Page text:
Humble pie? Not at Israeli-owned , which is whipping up five new pies for Thanksgiving. Among them: chocolate babka (pictured above), a riff on its cultishly admired babka; a traditional double-crust apple pie; delicately spiced pumpkin pie; and a classic pecan made with caramel.
We’re kind of pumpkined out, but Breads has also rolled out a family-sized pumpkin quiche with pureed pumpkin, gouda and onions that sounds like a must. There’s also a special Thanksgiving challah, with pumpkin seeds and carrot.
No More Kosher in Tunis
The last kosher restaurant in Tunis, Tunisia’s beleaguered capital, is closing.
NPR reports that security threats have made it impossible for owner Jacob LaLoush to keep Mamy Lilie going.
LaLoush tells NPR he plans to open another Jewish restaurant soon — and that he’ll serve customers by invitation only.
Beer + Latkes Is Back
On a lighter note — the Festival of Lights, that is — the 92nd Street Y is hosting its annual Beer + Latkes extravaganza on Thursday, December 10.
You’ll get to pair ale from local breweries like Bronx Brewery and Kelso with a TBD slate of artisan latkes. Klez-rockers Golem will entertain. Tix: $36.
Draft, the magazine for beer lovers, has called latkes the perfect beer food, you know.
Two Jewish Food Trucks for Google
Here’s another reason Google’s the company on everyone’s wish-I-worked-there list:
JWeekly reports that a new food truck operation at the company’s Mountain View headquarters includes not one but two Jewish-centric eateries on wheels.
Get these concepts: New York Delhi “fuses Indian cuisine with a New York deli.” On the menu: Corned beef biryani (corned beef brisket, fried egg, basmati rice, cashews and raisins), a Reuben Mehta (corned lamb with cilantro raita and tamarind chutney on a challah bun) and a chicken soup with chicken and vegetable pakora.
For traditionalists, the Old World Delicatessen Truck will offer classic deli sandwiches, such as pastrami and corned-beef Reubens. There’s also a veggie “pastrami” sandwich made with Portobello mushrooms marinated in pastrami spices, all served on rye with braised cabbage, Russian dressing and Swiss cheese.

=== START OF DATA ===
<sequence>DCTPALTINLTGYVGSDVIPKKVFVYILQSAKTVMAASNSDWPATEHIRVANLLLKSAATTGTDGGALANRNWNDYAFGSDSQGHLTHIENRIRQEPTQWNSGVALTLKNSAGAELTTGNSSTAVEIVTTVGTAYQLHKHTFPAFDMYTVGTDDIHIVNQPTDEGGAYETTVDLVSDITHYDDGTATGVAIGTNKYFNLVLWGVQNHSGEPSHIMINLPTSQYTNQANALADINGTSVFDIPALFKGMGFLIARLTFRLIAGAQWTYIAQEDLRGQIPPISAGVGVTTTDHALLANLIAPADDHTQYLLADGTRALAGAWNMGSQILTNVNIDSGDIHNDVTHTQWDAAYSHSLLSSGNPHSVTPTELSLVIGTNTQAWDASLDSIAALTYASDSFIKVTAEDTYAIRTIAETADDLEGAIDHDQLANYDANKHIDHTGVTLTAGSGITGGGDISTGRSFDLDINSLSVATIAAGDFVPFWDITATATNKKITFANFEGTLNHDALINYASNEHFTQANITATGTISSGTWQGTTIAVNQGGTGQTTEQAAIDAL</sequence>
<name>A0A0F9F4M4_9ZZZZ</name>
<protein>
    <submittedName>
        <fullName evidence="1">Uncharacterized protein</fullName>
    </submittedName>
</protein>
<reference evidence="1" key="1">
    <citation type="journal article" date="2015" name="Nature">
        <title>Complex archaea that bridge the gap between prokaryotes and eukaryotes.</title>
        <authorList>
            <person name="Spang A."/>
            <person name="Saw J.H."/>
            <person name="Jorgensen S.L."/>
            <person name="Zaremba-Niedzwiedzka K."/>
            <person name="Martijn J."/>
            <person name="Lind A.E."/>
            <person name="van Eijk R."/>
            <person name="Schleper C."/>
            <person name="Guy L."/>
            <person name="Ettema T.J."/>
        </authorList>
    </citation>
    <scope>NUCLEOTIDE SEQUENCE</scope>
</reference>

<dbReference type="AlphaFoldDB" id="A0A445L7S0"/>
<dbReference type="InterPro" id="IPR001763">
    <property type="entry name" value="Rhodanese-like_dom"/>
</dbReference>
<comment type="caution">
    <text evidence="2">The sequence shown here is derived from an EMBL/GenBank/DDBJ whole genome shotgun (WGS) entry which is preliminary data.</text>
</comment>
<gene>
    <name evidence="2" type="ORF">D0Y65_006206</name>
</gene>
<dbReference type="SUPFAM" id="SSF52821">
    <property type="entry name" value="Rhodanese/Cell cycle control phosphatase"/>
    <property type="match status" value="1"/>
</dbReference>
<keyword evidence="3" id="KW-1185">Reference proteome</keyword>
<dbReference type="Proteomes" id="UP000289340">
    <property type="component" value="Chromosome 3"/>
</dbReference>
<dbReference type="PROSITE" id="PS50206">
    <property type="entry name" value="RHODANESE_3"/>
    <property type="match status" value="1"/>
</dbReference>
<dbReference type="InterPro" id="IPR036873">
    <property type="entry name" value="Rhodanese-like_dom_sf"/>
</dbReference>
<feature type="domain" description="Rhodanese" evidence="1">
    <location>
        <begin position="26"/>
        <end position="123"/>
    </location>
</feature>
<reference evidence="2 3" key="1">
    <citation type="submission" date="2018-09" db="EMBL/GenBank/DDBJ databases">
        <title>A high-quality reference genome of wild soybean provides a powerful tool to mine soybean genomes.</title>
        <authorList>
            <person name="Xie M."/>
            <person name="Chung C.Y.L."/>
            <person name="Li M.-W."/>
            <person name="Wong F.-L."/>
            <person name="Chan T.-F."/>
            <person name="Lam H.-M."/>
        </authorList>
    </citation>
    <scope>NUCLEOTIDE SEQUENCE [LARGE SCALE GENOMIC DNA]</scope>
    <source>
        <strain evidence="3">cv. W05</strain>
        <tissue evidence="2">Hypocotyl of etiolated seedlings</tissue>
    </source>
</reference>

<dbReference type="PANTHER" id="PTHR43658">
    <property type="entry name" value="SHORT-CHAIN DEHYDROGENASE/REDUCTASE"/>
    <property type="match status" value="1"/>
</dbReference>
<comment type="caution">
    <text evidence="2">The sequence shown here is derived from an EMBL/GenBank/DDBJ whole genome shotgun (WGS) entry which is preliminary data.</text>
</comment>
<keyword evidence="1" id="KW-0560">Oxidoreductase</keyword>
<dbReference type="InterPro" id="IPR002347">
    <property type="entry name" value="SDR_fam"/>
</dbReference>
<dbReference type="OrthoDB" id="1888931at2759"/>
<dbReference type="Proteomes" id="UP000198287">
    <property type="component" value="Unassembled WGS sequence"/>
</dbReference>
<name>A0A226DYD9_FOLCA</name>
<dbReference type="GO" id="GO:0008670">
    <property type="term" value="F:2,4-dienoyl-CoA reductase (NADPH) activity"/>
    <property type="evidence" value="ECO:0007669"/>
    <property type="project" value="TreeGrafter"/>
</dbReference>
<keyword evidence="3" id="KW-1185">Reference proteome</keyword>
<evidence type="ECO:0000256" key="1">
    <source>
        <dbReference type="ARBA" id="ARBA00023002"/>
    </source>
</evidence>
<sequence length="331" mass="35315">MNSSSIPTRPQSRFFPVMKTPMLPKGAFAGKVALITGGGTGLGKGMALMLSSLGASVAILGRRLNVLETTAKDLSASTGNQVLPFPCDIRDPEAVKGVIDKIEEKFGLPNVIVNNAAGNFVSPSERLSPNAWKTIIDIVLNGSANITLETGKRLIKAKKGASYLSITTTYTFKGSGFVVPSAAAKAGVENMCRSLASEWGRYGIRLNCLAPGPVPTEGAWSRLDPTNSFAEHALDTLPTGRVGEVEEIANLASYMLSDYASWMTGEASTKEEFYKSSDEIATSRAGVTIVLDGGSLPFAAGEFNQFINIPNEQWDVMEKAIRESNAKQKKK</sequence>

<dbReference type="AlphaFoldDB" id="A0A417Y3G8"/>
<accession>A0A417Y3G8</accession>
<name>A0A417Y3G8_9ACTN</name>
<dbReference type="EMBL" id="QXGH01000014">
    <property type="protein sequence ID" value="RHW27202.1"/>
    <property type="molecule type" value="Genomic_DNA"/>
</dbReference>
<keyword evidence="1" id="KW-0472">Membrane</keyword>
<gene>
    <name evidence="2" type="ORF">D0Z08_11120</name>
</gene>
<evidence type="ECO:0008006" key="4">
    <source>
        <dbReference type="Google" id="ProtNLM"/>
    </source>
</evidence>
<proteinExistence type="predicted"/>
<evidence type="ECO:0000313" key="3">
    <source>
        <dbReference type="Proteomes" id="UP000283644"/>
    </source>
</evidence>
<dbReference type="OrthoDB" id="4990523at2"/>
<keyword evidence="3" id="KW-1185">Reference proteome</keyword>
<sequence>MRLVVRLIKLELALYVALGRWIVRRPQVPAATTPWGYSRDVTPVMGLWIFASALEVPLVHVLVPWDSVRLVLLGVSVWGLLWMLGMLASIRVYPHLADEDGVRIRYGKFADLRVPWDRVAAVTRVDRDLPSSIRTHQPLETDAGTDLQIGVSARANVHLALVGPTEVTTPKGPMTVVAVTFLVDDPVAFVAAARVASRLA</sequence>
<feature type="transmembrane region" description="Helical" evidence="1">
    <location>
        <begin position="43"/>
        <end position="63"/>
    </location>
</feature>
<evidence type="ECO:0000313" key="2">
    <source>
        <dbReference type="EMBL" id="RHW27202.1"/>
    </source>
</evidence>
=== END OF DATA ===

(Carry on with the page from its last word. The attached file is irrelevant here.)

The good news: Pork did not appear in any kosher-labeled hot dogs recently tested by a food-analysis lab.
Some pork made an unadvertised guest appearance in nearly 15% of the 345 hot dog and sausage samples. In other disturbing news from Clear Labs, 10% of vegetarian products contained meat.
Rabbi’s Son Booted Off British Cooking Show
The only Jewish contestant on the BBC’s MasterChef: The Professionals was voted off the island this week.
The Jewish Chronicle reports that Chef Alex Dome, son of a Manchester rabbi, fell out with the judges in the show’s quarter-finals.
Dome’s lemon and thyme marinated poussin with ravioli “failed to impress,” says the JC. One judge, Michelin-starred chef Marcus Wareing, described Dome’s effort as “like a light English roast dinner meets Italian raviolis with spinach.” We assume that’s not in a good way.
Call It Culinary Diplomacy
At a multicultural cookoff in Melbourne, Australia, competitors were shocked to learn they’d be cooking other contestants’ recipes.
That meant Jewish entrant Zaslavsky cooked “two traditional Muslim dishes, starting with a pickled beetroot, avocado and rocket salad topped with poached eggs,” according to Australia’s ABC news service. Muslim contestant Samira El Khafir made Jewish specialties such as cheese blintzes.
While the experiment was a success, Zaslavsky’s dessert wasn’t. Convinced by onlookers that she needed to strain her mafroukeh, a Lebanese sweet, she melted a plastic sieve with steaming caramelized semolina.
‘Iceberg, Goldberg’ Moment of the Week
Sacha Baron Cohen. Or is it?
In an item on stars who frequent a local food market in Atlanta magazine, Dish found this:
“Also spotted: Sacha Baron Cohen (not to be confused with Bravo’s Andy Cohen, who has also visited).”
Thanks for the clarification!
Michael Kaminer is a contributing editor at the Forward.